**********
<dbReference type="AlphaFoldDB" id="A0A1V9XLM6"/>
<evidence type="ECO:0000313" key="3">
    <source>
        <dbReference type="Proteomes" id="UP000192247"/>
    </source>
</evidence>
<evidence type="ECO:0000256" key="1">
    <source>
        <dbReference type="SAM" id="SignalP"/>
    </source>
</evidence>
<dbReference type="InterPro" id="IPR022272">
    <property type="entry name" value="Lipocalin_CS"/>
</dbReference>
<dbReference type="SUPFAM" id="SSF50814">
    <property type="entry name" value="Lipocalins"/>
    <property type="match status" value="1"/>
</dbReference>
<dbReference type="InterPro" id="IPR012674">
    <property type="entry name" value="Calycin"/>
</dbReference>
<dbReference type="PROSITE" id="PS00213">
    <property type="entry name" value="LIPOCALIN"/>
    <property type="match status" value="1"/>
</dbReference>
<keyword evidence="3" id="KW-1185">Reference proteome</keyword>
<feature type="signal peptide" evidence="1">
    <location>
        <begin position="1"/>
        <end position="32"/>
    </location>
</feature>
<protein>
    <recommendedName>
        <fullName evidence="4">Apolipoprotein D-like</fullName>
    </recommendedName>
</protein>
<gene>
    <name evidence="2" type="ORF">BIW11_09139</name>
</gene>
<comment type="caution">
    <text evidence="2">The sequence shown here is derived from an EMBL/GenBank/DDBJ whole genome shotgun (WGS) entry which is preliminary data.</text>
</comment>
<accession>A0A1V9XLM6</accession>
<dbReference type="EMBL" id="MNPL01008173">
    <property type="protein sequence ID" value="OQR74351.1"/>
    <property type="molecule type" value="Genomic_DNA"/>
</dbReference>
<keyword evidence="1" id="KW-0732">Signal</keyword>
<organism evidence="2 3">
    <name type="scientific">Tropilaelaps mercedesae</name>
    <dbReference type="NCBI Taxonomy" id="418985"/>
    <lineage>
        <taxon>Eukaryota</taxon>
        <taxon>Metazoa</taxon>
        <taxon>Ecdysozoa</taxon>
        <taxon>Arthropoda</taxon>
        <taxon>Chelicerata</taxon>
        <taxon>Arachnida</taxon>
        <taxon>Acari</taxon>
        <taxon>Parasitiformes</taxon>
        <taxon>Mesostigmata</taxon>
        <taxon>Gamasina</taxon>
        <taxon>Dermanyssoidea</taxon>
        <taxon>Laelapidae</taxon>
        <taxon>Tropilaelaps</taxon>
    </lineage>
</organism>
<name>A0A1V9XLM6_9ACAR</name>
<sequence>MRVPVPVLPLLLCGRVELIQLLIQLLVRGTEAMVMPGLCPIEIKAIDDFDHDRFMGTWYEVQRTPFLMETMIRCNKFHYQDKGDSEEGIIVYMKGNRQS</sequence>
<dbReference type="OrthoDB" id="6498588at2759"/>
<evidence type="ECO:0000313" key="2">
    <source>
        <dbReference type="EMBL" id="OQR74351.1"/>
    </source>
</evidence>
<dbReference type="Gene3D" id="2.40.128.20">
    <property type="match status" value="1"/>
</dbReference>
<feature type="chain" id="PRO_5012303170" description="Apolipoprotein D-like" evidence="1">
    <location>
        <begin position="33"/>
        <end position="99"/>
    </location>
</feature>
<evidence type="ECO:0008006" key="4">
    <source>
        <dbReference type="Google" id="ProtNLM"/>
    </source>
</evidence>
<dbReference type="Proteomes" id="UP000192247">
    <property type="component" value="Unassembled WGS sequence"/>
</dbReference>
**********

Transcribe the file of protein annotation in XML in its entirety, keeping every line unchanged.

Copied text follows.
<dbReference type="AlphaFoldDB" id="A0A1V9XLM6"/>
<evidence type="ECO:0000313" key="3">
    <source>
        <dbReference type="Proteomes" id="UP000192247"/>
    </source>
</evidence>
<evidence type="ECO:0000256" key="1">
    <source>
        <dbReference type="SAM" id="SignalP"/>
    </source>
</evidence>
<dbReference type="InterPro" id="IPR022272">
    <property type="entry name" value="Lipocalin_CS"/>
</dbReference>
<dbReference type="SUPFAM" id="SSF50814">
    <property type="entry name" value="Lipocalins"/>
    <property type="match status" value="1"/>
</dbReference>
<dbReference type="InterPro" id="IPR012674">
    <property type="entry name" value="Calycin"/>
</dbReference>
<dbReference type="PROSITE" id="PS00213">
    <property type="entry name" value="LIPOCALIN"/>
    <property type="match status" value="1"/>
</dbReference>
<keyword evidence="3" id="KW-1185">Reference proteome</keyword>
<feature type="signal peptide" evidence="1">
    <location>
        <begin position="1"/>
        <end position="32"/>
    </location>
</feature>
<protein>
    <recommendedName>
        <fullName evidence="4">Apolipoprotein D-like</fullName>
    </recommendedName>
</protein>
<gene>
    <name evidence="2" type="ORF">BIW11_09139</name>
</gene>
<comment type="caution">
    <text evidence="2">The sequence shown here is derived from an EMBL/GenBank/DDBJ whole genome shotgun (WGS) entry which is preliminary data.</text>
</comment>
<accession>A0A1V9XLM6</accession>
<dbReference type="EMBL" id="MNPL01008173">
    <property type="protein sequence ID" value="OQR74351.1"/>
    <property type="molecule type" value="Genomic_DNA"/>
</dbReference>
<keyword evidence="1" id="KW-0732">Signal</keyword>
<organism evidence="2 3">
    <name type="scientific">Tropilaelaps mercedesae</name>
    <dbReference type="NCBI Taxonomy" id="418985"/>
    <lineage>
        <taxon>Eukaryota</taxon>
        <taxon>Metazoa</taxon>
        <taxon>Ecdysozoa</taxon>
        <taxon>Arthropoda</taxon>
        <taxon>Chelicerata</taxon>
        <taxon>Arachnida</taxon>
        <taxon>Acari</taxon>
        <taxon>Parasitiformes</taxon>
        <taxon>Mesostigmata</taxon>
        <taxon>Gamasina</taxon>
        <taxon>Dermanyssoidea</taxon>
        <taxon>Laelapidae</taxon>
        <taxon>Tropilaelaps</taxon>
    </lineage>
</organism>
<name>A0A1V9XLM6_9ACAR</name>
<sequence>MRVPVPVLPLLLCGRVELIQLLIQLLVRGTEAMVMPGLCPIEIKAIDDFDHDRFMGTWYEVQRTPFLMETMIRCNKFHYQDKGDSEEGIIVYMKGNRQS</sequence>
<dbReference type="OrthoDB" id="6498588at2759"/>
<evidence type="ECO:0000313" key="2">
    <source>
        <dbReference type="EMBL" id="OQR74351.1"/>
    </source>
</evidence>
<dbReference type="Gene3D" id="2.40.128.20">
    <property type="match status" value="1"/>
</dbReference>
<feature type="chain" id="PRO_5012303170" description="Apolipoprotein D-like" evidence="1">
    <location>
        <begin position="33"/>
        <end position="99"/>
    </location>
</feature>
<evidence type="ECO:0008006" key="4">
    <source>
        <dbReference type="Google" id="ProtNLM"/>
    </source>
</evidence>
<dbReference type="Proteomes" id="UP000192247">
    <property type="component" value="Unassembled WGS sequence"/>
</dbReference>